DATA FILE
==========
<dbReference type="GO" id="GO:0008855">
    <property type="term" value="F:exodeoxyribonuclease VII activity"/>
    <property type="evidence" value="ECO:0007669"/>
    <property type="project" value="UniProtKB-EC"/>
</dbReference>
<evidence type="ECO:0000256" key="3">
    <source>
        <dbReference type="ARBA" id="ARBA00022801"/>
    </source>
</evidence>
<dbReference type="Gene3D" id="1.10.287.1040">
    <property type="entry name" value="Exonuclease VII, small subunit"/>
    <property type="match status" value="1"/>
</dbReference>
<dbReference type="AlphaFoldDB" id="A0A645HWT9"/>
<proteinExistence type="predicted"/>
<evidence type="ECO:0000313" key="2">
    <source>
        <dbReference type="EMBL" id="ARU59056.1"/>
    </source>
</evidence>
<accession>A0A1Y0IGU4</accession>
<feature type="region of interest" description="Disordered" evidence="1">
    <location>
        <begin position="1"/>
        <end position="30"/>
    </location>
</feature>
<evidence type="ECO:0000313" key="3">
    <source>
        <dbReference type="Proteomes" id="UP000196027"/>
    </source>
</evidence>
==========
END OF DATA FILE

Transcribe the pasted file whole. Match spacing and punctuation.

<dbReference type="GO" id="GO:0008855">
    <property type="term" value="F:exodeoxyribonuclease VII activity"/>
    <property type="evidence" value="ECO:0007669"/>
    <property type="project" value="UniProtKB-EC"/>
</dbReference>
<evidence type="ECO:0000256" key="3">
    <source>
        <dbReference type="ARBA" id="ARBA00022801"/>
    </source>
</evidence>
<dbReference type="Gene3D" id="1.10.287.1040">
    <property type="entry name" value="Exonuclease VII, small subunit"/>
    <property type="match status" value="1"/>
</dbReference>
<dbReference type="AlphaFoldDB" id="A0A645HWT9"/>
<proteinExistence type="predicted"/>
<evidence type="ECO:0000313" key="2">
    <source>
        <dbReference type="EMBL" id="ARU59056.1"/>
    </source>
</evidence>
<accession>A0A1Y0IGU4</accession>
<feature type="region of interest" description="Disordered" evidence="1">
    <location>
        <begin position="1"/>
        <end position="30"/>
    </location>
</feature>
<evidence type="ECO:0000313" key="3">
    <source>
        <dbReference type="Proteomes" id="UP000196027"/>
    </source>
</evidence>